In the morning twilight of the 30th, the men left behind in camp to stoke the fires scampered down to the bank, and were surprised to find three regiments, and Washington’s headquarters, still awaiting transport. The operation would be exposed at dawn for all eyes to see, whether Manhattan loyalists, the elder Howe’s gunners, or the younger Howe’s pickets. Washington, personally supervising the embarkation, briefly entertained the idea of sending the men back to the entrenchments to make a fight of it. But just as the sun was about to peak over the horizon, another freak accident of nature, some would say a miracle, happened – a heavy fog descended on the river. It was so thick men “had to hold the shoulder of the man in front of him”. When the fog finally lifted two hours later, Lord Howe, looking through his spyglass in the New York Harbor, watched the final load cross the river, which contained Washington as he was one of the last to embark.

The Continental Army would live to fight another day.

Almost a hundred years later, German Chancellor Otto Von Bismarck would say, “There is a Providence that protects idiots, drunkards, children, and the United States of America.”

The Nor’easter

On the evening of 27 August 1776, General Sir Henry Clinton and Lord Cornwallis were furious with their commander, General Howe: Washington’s army was just waiting on destruction and instead of attacking, Howe ordered siege works constructed. He later explained to Parliament in 1779 that his men were tired after marching all day, and he wanted to avoid another Bunker Hill. Furthermore, his brother, Admiral Lord Howe could easily trap the Americans by sailing into the East River the next morning. Nevertheless, Clinton and Cornwallis felt that when total victory was within your grasp, you seize it with both hands, lest the opportunity slip away. They were right.

On the early morning of 28 August, in the exhausted and battered American camp on Brooklyn Heights, the sentries’ eyes began adjusting to the twilight and they could just make out their British and Hessian counterparts 150 meters below them. But before their besiegers’ camp could become more than thousands of tiny fireflies in the black, darkness reemerged. In less than a minute, the clear starlit sky was a mass of dark angry clouds streaked of lightning. In its horrible fury, the thunder awoke both camps, and the horizontal rain blew over tents and extinguished fires. A Nor’easter had blown down the coast.

The storm, uncommon in the summer, howled all day, and showed no signs of abating. In New York Harbor, it was all Lord Howe could do to save his ships, much less than trying to sail up the East River.

It was the second time that year that Washington was saved by a freak phenomenon of the weather. It would not be the last.

The Battle of Long Island

New York was LTG George Washington’s nightmare: the city was on the southern tip of Manhattan Island and dominated by the western tip of another island, the Brooklyn Heights on Long Island, and he had no navy. In July, Washington politely rejected Lord Howe’s offer of pardons, just after Howe’s adjutant pointed out these exact inconvenient facts. He also dismissed Nathaniel Greene’s suggestion to burn the wretched hive of loyalists to the ground and fight somewhere else. Washington understood that the Continental Army had to be seen defending all Americans, not just particular groups. Despite the difficulties, a defense of New York would at least be attempted. Washington had 22,000 men but Howe had 35,000 so he split his army: half on Manhattan, 1/10 in forts blocking the Hudson (Forts Lee and Washington. We will speak of them later), and 2/5 on Long Island.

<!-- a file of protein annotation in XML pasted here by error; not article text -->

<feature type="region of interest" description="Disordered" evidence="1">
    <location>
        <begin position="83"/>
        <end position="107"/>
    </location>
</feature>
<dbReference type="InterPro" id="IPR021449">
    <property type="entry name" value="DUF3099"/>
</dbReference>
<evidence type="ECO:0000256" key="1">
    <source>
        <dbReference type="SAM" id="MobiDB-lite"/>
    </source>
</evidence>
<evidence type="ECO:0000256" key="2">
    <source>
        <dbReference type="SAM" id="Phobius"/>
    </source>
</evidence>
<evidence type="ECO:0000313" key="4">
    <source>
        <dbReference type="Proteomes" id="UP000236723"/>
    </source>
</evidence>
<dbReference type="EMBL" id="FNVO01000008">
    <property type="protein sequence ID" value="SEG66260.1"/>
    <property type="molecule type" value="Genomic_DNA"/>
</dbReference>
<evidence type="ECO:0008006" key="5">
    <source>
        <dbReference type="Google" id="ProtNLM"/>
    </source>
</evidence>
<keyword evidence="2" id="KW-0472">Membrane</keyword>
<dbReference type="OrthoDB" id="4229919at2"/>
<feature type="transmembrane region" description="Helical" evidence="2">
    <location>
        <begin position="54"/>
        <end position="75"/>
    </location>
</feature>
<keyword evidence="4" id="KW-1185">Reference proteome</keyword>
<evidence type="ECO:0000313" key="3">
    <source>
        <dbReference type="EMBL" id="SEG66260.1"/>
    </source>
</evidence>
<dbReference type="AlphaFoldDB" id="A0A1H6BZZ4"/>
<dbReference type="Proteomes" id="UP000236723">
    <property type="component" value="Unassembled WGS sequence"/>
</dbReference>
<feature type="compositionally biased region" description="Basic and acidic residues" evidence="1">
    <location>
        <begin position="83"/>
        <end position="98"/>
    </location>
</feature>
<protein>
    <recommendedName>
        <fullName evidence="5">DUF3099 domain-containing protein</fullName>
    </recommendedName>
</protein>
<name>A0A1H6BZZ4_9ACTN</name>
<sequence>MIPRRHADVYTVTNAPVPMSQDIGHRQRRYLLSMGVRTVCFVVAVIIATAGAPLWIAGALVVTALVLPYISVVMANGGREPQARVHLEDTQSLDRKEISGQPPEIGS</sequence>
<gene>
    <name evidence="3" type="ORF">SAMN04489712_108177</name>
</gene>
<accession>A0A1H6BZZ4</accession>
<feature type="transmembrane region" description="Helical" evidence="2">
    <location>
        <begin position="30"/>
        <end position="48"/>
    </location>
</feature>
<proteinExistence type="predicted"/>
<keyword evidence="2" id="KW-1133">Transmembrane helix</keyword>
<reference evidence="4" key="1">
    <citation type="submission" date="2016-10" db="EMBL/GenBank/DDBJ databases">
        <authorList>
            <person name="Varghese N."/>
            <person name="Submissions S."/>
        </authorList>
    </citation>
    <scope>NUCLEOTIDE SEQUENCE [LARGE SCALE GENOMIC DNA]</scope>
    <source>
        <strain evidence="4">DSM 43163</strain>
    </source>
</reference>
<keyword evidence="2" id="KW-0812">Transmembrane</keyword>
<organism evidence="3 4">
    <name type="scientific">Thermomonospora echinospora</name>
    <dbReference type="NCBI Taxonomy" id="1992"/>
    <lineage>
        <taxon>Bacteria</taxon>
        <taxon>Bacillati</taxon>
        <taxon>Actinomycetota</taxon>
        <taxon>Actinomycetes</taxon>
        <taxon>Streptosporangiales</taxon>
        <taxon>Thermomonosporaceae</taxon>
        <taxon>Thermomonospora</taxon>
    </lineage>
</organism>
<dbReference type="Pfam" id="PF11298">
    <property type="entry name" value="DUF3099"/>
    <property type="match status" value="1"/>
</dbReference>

On 21 August 1776, Washington’s spy network determined that Brooklyn would be Howe’s next target. That night Washington rushed reinforcements to Long Island, where MG Sullivan discerned that the best place to meet Howe would be the Guan Heights south of Brooklyn Village. The Guan Heights were a series of hills and passes which was thought would negate Howe’s advantage of superior numbers. But the defensive preparations were muddled. It was clear that Washington and his subordinate commanders and staffs were still having difficulty with all aspects of running the army, particularly one so large as the Continental Army in the summer of 1776. The three western passes were defended, but far to the east, the Jamaica Pass, was thought too far away for use by the British. They were wrong.

On 22 August the first British and Hessian troops landed at Gravesend Bay on Long Island. By 25 August Howe had 20,000 men on the island. On the evening of 26 August, Howe led a night march of 10,000 guided by loyalist farmers around the American defenses through the Jamaica Pass. At 0300, Cornwallis and Clinton attacked the Guan Heights to fix Washington, and at dawn Howe crashed into Sullivan’s unprotected flank and rear. The entire left of the Continental Army broke. Washington ordered a retreat for the fortifications of the Brooklyn Heights but the entire army was in chaos. That so many men would escape was solely the result of the defense and counterattacks of the 1st Maryland Line, led by MAJ Mordecai Gist, known to history as “The Maryland 400”.